Neuroprogressive educationPosted: September 19, 2016 Embed from Getty Images
I have noticed a trend towards invoking neuroscience to argue for student-centred or progressive forms of education. I won’t point to particular articles here but you’ll find them easily enough if you are interested. They follow a certain pattern:
1. The author argues that neuroscience heralds an imminent revolution in the way we view education.
2. The author highlights unremarkable findings such as the fact that it’s possible for the brain to learn new things or that learning can be affected by emotional states; findings that are either trivial or well known through cognitive science research.
3. The author concludes that these findings imply the need for naturalistic learning through contexts, student choice over what and when to learn, catering to individual student differences and an end to traditional forms of education based upon a 19th century factory model.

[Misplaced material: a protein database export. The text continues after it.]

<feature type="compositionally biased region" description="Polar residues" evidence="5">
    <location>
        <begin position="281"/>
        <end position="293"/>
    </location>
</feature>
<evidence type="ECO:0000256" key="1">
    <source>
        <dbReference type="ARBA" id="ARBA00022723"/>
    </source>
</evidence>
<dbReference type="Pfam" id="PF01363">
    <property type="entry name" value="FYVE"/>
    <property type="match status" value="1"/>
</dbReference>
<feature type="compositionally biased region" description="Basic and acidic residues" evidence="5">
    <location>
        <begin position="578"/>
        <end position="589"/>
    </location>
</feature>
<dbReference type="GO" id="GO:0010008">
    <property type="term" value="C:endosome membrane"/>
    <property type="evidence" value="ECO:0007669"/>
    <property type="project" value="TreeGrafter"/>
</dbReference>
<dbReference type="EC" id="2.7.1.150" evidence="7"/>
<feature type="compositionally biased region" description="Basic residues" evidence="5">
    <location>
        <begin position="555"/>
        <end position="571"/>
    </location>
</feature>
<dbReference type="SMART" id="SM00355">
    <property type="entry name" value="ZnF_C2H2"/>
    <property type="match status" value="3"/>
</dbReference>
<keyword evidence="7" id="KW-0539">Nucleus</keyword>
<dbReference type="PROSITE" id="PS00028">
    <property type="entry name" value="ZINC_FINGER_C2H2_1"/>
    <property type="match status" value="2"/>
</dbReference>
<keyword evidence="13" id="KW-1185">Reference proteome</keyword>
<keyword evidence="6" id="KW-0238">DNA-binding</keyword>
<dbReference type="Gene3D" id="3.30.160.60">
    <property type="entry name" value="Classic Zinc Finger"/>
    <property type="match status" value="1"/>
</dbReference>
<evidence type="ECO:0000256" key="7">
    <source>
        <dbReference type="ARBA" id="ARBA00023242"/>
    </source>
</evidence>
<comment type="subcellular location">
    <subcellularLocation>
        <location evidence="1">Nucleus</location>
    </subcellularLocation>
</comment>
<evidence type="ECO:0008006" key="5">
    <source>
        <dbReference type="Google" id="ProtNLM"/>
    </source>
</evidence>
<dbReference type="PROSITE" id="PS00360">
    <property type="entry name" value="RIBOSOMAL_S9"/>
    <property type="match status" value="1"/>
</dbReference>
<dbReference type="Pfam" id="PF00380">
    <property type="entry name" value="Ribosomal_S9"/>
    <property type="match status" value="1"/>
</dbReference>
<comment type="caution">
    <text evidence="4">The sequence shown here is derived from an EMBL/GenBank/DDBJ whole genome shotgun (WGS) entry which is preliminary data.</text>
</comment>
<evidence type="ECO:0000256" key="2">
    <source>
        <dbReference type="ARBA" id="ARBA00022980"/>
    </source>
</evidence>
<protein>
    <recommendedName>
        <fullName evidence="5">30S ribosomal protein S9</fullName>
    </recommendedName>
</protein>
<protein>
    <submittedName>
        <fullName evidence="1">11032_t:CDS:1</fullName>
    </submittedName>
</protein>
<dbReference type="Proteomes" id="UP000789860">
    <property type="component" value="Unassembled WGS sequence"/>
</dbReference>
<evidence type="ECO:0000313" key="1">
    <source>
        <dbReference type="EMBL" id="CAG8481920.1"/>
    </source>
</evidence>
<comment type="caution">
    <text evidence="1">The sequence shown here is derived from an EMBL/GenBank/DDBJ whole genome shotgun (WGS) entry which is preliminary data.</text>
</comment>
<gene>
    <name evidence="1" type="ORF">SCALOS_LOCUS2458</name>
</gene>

Take ‘neuroplasticity’, for instance. This simply means the ability of the brain to effectively rewire itself over time and is a physical mechanism for the way that learning might take place. Its relationship to learning is therefore similar to the relationship of DNA to genetics. We already knew about genetics when the precise means of the transmission of genes – DNA – was discovered, just like we already knew that people can learn new things – that taxi drivers can build up complex mental models of a cityscape – before we knew whether this results in physical changes to the brain.
It seems like the former point is relevant to education i.e. that we can learn lots of new things and that the precise mechanism of this is relatively unimportant. Yet ‘neuroplasticity’ has been touted as a reason why we should encourage a growth mindset or not assume some children are maths people and some are not. All of these conclusions seem reasonable from cognitive science and without reference to brain structure.
I wonder why people might jump on neuroscience in this way. There has been research to show that inserting redundant neuroscience terminology into an argument makes it more believable.
Perhaps student-centred learning advocates are also looking for a new stronghold from which to promote their ideas given the general lack of more mainstream empirical support.